Our 3/22 meeting was a field trip to UCSC to celebrate the award of the Piatt Scholarship and honor Kevin Weatherwax,  this year's recipient in the Baskin Engineering Building lab/office where he and his colleagues work.
Our Rotary crew pictured with Kevin, Dean Biehl, Almut, Kevin's Mentor Kate Ringland, and the other UCSC Foundation staff

We had about 22 club attendees in person Sue on Zoom and about 8 folks from UCSC.
We were hosted by  Graduate School Dean Dr.  Peter Biehl and Almut Wulf (who both visited us last year for the presentation) and Advising Professor Kate Ringland.
One of our guides/chaperones/bouncers (needed as Al was in attendance today) was Alexandria Leckliter who was in RotarAct and, as importantly, her dad was a gymnastics coach.

Special memories for Trish who is a UCSC alum.

Parking was like Scouts on a scavenger hunt though we were eventually directed to the Core 4 parking garage where Almut had reserved spots for us.  Found out the hard way that  the parking lots identified on the on-line maps as "no-permit required"  are only "no-permit required" after 4pm....

Once we navigated our way (or were rescued) we were led to the lab where Kevin and some of the other students who work in his department gave summaries of their projects aimed at assisting neurodivergent people.  They call their workplace "the Misfit Lab."  It was clear from just the brief statements the younger students gave that they were brilliant but they managed to translate the techno-lingo  so we could understand it.

  Perhaps the most discussed subject was the 2 foot high robot in the room who looks like a non-flying version of EVA from Wall-e.   We were also continually scanned and colorized images of us projected onto a screen as part of the team's ongoing studies of human movement that is being used to help robots interact with humans in public.  We were assured that our DNA was not being replicated for insertion into our roboticized replacement clones.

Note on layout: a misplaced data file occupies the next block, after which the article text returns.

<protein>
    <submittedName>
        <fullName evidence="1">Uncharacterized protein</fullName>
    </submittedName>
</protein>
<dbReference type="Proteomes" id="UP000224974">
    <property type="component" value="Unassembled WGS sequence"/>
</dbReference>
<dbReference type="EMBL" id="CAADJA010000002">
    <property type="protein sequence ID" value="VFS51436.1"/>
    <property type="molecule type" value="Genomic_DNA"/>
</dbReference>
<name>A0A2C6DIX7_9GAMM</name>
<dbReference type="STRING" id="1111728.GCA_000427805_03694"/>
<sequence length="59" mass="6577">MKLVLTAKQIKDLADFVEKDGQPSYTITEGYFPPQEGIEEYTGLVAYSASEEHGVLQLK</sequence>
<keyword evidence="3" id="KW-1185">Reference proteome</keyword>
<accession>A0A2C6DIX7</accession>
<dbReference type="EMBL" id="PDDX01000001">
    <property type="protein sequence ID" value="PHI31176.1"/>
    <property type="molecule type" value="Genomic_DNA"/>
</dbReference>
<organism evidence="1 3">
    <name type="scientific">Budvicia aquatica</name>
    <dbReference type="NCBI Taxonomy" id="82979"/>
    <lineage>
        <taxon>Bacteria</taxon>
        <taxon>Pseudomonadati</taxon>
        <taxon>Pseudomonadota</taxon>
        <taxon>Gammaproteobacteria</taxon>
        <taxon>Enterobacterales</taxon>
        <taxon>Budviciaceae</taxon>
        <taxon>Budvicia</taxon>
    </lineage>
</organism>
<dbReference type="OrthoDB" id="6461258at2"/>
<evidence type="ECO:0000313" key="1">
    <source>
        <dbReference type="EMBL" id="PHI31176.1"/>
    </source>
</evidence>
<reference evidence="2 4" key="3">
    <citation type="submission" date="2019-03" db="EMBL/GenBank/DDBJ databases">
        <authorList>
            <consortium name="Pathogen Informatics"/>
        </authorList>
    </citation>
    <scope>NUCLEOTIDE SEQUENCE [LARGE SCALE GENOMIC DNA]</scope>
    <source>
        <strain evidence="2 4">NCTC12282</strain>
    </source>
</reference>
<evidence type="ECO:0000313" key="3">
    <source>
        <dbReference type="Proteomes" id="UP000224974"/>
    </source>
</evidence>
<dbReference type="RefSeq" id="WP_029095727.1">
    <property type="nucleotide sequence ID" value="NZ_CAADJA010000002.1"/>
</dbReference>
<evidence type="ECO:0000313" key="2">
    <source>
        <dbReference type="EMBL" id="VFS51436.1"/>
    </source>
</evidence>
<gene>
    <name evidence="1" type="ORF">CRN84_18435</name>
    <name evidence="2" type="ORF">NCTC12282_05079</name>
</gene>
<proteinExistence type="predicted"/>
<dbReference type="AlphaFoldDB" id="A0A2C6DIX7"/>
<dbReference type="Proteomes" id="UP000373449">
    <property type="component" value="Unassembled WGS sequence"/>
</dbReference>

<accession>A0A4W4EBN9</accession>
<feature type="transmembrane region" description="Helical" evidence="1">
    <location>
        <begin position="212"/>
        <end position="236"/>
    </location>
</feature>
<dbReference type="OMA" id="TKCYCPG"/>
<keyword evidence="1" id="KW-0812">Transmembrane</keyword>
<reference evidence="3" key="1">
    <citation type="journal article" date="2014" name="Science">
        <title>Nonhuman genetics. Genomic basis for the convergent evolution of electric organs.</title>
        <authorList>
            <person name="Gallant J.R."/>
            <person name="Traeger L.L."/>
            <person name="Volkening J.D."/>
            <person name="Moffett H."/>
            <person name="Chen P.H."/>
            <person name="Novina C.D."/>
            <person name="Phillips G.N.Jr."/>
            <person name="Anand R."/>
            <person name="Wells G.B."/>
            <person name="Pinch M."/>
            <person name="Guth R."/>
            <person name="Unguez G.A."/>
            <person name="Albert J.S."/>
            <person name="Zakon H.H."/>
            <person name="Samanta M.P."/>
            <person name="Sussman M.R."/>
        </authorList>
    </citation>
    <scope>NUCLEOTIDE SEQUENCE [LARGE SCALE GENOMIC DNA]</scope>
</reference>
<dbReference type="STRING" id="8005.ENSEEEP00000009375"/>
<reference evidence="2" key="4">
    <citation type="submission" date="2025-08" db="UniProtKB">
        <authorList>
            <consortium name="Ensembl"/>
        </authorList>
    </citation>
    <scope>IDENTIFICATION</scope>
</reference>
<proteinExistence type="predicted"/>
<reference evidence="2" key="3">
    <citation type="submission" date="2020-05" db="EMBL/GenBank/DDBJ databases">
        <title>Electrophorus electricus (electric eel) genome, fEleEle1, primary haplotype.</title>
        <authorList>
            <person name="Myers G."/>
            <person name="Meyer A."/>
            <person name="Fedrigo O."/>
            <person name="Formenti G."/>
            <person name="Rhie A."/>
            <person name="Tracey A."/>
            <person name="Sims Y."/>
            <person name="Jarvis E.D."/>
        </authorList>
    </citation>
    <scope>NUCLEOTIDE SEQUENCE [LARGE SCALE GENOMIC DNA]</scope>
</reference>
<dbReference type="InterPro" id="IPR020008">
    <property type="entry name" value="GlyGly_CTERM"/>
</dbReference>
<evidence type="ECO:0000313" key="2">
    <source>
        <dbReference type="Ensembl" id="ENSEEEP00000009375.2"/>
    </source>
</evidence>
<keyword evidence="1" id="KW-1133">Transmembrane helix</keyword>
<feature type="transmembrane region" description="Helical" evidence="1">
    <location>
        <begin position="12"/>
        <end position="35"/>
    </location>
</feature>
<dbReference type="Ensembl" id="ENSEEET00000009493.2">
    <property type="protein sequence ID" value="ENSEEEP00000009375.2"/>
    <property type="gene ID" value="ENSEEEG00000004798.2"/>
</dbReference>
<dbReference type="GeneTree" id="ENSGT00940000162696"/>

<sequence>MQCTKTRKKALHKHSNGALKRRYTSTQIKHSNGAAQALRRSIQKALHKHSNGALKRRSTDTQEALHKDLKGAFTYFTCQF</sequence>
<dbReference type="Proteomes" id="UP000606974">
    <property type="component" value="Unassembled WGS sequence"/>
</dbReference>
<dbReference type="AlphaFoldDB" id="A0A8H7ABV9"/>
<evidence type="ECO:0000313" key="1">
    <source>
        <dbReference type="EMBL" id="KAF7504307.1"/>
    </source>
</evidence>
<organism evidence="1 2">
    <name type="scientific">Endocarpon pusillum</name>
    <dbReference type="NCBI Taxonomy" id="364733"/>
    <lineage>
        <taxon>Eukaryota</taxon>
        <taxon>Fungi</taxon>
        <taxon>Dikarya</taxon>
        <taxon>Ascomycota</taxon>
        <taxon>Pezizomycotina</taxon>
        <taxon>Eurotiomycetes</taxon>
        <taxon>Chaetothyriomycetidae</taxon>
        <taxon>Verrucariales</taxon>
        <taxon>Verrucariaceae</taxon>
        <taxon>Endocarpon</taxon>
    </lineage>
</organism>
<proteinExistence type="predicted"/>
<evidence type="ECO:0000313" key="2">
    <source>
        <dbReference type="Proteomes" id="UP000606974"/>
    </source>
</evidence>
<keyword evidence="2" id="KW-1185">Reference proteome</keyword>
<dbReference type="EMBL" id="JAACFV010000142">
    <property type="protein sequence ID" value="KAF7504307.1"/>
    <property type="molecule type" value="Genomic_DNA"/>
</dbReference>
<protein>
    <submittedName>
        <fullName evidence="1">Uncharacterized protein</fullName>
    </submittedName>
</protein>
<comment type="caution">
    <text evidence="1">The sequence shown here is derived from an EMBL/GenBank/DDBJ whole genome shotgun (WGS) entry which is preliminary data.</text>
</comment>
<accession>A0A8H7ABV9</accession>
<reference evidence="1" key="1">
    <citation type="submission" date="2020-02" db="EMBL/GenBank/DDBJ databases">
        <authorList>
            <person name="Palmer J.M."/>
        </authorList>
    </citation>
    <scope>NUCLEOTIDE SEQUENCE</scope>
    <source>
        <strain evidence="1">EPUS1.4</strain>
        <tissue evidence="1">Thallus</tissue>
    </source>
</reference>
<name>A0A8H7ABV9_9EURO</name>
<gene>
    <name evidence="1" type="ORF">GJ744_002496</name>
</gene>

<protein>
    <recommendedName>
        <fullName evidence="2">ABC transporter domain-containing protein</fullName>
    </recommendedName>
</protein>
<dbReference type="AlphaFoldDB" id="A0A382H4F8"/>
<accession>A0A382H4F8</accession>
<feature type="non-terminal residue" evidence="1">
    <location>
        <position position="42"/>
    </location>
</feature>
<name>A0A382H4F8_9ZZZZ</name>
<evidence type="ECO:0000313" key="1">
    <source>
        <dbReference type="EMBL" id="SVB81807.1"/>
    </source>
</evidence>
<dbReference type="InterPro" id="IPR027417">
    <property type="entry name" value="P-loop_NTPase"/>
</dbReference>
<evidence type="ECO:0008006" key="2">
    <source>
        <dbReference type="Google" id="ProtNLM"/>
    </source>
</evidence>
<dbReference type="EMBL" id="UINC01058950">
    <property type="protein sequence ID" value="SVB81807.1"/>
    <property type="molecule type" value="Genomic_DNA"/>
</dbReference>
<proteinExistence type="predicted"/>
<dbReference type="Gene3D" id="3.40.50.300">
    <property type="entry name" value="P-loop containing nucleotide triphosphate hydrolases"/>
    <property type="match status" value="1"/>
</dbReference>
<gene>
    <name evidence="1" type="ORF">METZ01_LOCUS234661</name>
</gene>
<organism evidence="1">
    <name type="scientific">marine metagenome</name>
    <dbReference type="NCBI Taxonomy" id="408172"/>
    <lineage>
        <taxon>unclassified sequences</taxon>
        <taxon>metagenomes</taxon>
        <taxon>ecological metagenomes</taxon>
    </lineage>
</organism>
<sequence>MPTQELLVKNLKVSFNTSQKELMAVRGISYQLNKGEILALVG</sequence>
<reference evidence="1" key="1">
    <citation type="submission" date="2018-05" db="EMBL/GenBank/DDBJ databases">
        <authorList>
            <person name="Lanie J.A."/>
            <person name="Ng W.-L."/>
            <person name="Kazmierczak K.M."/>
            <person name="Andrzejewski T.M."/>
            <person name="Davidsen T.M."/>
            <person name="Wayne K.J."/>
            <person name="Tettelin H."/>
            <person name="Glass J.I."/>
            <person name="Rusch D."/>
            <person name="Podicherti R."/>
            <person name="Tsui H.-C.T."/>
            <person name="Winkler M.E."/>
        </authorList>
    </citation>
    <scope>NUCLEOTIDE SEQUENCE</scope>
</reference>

There was a keyboard for Al and Sam brought his ukelele and led us in the Welcome Song and the 4 Way test song.  The UCSC folks all said they loved the music.  They were not just being polite.
After the lab visit we were served a catered buffet lunch upstairs in a nice conference room with a view over the buildings and forests.

Almut introduced Dr. Biehl and gave a brief bio- he runs 40 graduate school programs at UCSC, is a professor of anthropology with several published works and has been focusing on researching climate change via archaeology and museum artifacts.

Dr. Biehl thanked us for our scholarship money and spoke about his goals of increasing diversity in graduate studies and UCSC's cutting-edge teaching and learning philosophy.
He also got a shot in against your author by noting that the day before, UCSC and Stanford both had power outages and while Stanford canceled its finals, UCSC mustered through.  During the question and answer session he discussed the recently-approved 3,000 person new housing development for UCSC.

Our scholarship recipient Kevin Weatherwax is a PHD student.  He is a Santa Cruz native and lives with his wife and daughter in Beach Flats.  He did a remarkable presentation about his robotics project which is developing ways for robots to learn and collaborate with humans.  He discussed the subtle ways, for example, in which humans walking towards each other on a sidewalk give each other nonverbal cues to avoid bumping into each other, and how he and his team are figuring out ways to teach that to robots as part of a grander plan to improve robots' ability to learn from humans, and as a corollary, better ways for humans to teach robots to learn.  The ultimate goal is to have the interaction of robots and humans to be collaborative rather than humans being in charge.  (Hopefully without getting to I Robot or Terminator scenarios). 

Dr. Art asked how a robot is rewarded for giving correct answers.  Not with a cookie.....

Bill Gray raised a question that was probably on most people's mind- how intrusive could this technology become?  We already have Alexa listening in on us.  Kevin responded that there is a need to be mindful of the impacts of the technology.  And while he and the people he works with are aware of those ethical considerations, it is troubling that big industry has, for example, been commodifying people's data without their consent and not for the public good and there is little oversight or recourse.

It was clear to all that our scholarship went to a very-deserving recipient by the end of his presentation.  His work is truly remarkable.  But perhaps what sealed the deal was his answer to Kendra's question: what would his headline moment be?  Instead of talking about his work achievements, he said that thanks to our money he was able to continue his work and send his 7 year old daughter to school.